• FY 2019 — No Change, effective from 10/1/2018 through 9/30/2019
  • FY 2020 — No Change, effective from 10/1/2019 through 9/30/2020
See also:  Cleaning - How to get rid of Bedbugs? Lifehacks Stack Exchange

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Lyme disease is a bacterial infection you get from the bite of an infected tick. The first symptom is usually a red rash, which may look like a bull’s eye. But not all people with Lyme disease have a rash. As the infection spreads to other parts of the body, you may have

  • A fever
  • A headache
  • Body aches
  • A stiff neck
  • Fatigue

Lyme disease can be hard to diagnose because many of its symptoms are like those of the flu and other diseases. And you may not have noticed a tick bite. Your health care provider will look at your symptoms and medical history to figure out whether you have Lyme disease. Lab tests may not always give a clear answer until you have been infected for at least a few weeks.

Antibiotics can cure most cases of Lyme disease. The sooner treatment begins, the quicker and more complete the recovery.

After treatment, some patients may still have muscle or joint aches and nervous system symptoms. This is called post-treatment Lyme disease syndrome (PTLDS). Long-term antibiotics have not been shown to help with PTLDS. However, there are ways to help with the symptoms of PTLDS, and most patients do get better with time.

Meningitis is inflammation of the thin tissue that surrounds the brain and spinal cord, called the meninges. There are several types of meningitis. The most common is viral meningitis. You get it when a virus enters the body through the nose or mouth and travels to the brain. Bacterial meningitis is rare, but can be deadly. It usually starts with bacteria that cause a cold-like infection. It can cause stroke, hearing loss, and brain damage. It can also harm other organs. Pneumococcal infections and meningococcal infections are the most common causes of bacterial meningitis.

Anyone can get meningitis, but it is more common in people with weak immune systems. Meningitis can get serious very quickly. You should get medical care right away if you have

  • A sudden high fever
  • A severe headache
  • A stiff neck
  • Nausea or vomiting

Early treatment can help prevent serious problems, including death. Tests to diagnose meningitis include blood tests, imaging tests, and a spinal tap to test cerebrospinal fluid. Antibiotics can treat bacterial meningitis. Antiviral medicines may help some types of viral meningitis. Other medicines can help treat symptoms.

There are vaccines to prevent some of the bacterial infections that cause meningitis.

NIH: National Institute of Neurological Disorders and Stroke

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ICD-9 Code 021.1

Enteric tularemia

  1. ICD-9 Index
  2. Chapter: 001–139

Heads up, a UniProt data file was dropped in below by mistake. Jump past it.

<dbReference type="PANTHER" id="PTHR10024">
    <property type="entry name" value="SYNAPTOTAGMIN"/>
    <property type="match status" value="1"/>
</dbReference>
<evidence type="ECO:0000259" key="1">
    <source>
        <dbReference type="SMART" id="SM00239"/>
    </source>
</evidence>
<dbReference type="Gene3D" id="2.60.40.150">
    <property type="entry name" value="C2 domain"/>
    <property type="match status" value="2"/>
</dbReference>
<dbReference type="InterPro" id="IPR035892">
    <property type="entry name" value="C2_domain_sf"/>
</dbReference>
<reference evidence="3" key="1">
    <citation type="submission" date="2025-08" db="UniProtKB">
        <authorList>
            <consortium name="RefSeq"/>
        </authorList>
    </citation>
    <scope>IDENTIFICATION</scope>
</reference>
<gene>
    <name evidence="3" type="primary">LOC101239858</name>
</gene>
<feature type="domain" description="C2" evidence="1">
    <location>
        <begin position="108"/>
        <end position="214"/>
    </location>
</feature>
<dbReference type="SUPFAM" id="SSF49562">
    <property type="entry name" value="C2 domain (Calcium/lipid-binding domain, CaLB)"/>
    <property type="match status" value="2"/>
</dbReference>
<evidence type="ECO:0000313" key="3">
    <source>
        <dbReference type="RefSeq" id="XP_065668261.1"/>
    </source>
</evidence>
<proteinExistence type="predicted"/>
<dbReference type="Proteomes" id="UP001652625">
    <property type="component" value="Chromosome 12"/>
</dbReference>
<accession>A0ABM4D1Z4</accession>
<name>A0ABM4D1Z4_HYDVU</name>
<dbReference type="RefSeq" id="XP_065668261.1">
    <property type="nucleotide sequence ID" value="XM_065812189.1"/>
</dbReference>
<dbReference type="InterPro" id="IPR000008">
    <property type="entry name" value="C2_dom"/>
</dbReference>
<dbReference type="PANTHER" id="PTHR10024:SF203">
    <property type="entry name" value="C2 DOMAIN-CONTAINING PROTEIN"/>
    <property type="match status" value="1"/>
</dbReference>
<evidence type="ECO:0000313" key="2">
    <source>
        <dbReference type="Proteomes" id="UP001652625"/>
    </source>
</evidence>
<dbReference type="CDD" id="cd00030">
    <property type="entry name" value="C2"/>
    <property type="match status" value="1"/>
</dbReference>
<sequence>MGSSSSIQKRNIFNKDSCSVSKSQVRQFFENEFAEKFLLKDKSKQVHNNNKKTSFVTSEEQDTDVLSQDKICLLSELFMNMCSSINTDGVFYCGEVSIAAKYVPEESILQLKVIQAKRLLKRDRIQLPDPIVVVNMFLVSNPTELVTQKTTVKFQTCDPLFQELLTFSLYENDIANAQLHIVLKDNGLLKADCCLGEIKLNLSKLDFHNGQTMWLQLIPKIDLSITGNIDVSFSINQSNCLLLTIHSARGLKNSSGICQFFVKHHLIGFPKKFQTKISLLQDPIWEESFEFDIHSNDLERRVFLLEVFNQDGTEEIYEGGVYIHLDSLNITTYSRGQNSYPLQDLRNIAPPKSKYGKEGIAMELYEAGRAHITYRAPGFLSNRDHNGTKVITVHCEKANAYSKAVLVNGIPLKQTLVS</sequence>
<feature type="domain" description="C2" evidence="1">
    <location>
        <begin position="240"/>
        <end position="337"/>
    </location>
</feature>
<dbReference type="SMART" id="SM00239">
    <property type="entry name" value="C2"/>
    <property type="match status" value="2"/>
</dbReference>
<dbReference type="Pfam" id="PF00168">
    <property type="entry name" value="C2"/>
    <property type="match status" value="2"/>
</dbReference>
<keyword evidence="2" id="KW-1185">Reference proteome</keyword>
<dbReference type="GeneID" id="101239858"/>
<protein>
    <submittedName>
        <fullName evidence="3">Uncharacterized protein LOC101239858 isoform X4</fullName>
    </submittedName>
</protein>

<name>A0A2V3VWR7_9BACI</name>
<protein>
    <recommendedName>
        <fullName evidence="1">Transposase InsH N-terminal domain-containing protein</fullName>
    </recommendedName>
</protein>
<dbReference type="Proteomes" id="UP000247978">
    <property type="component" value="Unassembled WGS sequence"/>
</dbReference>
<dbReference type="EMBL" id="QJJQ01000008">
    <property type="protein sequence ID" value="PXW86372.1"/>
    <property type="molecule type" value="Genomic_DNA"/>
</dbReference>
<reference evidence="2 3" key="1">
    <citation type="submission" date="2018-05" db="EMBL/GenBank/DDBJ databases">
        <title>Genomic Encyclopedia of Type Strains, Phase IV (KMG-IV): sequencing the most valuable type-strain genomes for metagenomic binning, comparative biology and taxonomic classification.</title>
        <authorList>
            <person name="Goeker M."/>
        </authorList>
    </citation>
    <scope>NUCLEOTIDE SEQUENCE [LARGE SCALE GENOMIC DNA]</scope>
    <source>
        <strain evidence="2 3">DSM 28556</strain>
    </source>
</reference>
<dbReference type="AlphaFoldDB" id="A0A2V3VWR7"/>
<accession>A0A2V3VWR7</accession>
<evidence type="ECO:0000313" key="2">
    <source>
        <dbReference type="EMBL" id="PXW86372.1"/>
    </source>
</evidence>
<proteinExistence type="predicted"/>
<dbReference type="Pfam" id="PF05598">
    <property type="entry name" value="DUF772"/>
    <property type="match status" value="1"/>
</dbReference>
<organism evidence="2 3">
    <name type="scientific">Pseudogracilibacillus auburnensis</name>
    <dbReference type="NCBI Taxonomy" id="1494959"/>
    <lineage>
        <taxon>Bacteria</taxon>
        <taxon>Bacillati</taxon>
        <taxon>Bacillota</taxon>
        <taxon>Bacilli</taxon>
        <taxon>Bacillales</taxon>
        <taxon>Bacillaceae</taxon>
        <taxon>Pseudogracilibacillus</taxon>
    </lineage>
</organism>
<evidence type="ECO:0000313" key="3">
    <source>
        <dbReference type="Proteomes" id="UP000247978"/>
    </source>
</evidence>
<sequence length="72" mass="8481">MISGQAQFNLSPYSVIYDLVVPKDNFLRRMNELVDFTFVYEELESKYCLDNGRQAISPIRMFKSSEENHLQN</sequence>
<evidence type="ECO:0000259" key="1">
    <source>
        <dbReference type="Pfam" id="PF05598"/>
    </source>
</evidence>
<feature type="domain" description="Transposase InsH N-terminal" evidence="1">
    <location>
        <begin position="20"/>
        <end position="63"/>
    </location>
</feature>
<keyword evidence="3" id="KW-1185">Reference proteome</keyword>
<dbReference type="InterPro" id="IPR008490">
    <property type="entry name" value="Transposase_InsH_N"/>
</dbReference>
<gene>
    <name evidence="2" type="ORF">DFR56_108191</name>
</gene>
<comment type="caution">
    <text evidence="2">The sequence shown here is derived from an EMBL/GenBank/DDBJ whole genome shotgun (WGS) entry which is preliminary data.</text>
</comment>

3. Section: 020-027
  4. Block: 021 Tularemia
  5. 021.1 — Enteric tularemia

021.1 is a legacy non-billable code used to specify a medical diagnosis of enteric tularemia. This code was replaced on September 30, 2015 by its ICD-10 equivalent.

021.1

ICD-9:
Short Description: Enteric tularemia
Long Description: Enteric tularemia

The following crosswalk between ICD-9 to ICD-10 is based based on the General Equivalence Mappings (GEMS) information:

  • Infectious and parasitic diseases (001–139)
    • Zoonotic bacterial diseases (020-027)
      • 021 Tularemia

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Information for Medical Professionals

References found for the code 021.1 in the Index of Diseases and Injuries:

Information for Patients

Bacteria are living things that have only one cell. Under a microscope, they look like balls, rods, or spirals. They are so small that a line of 1,000 could fit across a pencil eraser. Most bacteria won’t hurt you — less than 1 percent of the different types make people sick. Many are helpful. Some bacteria help to digest food, destroy disease-causing cells, and give the body needed vitamins. Bacteria are also used in making healthy foods like yogurt and cheese.

But infectious bacteria can make you ill. They reproduce quickly in your body. Many give off chemicals called toxins, which can damage tissue and make you sick. Examples of bacteria that cause infections include Streptococcus, Staphylococcus, and E. coli.

Antibiotics are the usual treatment. When you take antibiotics, follow the directions carefully. Each time you take antibiotics, you increase the chances that bacteria in your body will learn to resist them causing antibiotic resistance. Later, you could get or spread an infection that those antibiotics cannot cure.

NIH: National Institute of Allergy and Infectious Diseases

  • Actinomycosis
  • Bacterial vaginosis — aftercare
  • Blood culture
  • Gram stain
  • Gram stain of skin lesion
  • Necrotizing soft tissue infection
  • Q fever
  • Serology for tularemia
  • Shigellosis
  • Stool Gram stain
  • Tularemia
[Read More]

If you spend time outdoors or have pets that go outdoors, you need to beware of ticks. Ticks are small bloodsucking parasites. Many species transmit diseases to animals and people. Some of the diseases you can get from a tick bite are Lyme disease, ehrlichiosis, Rocky Mountain spotted fever and tularemia.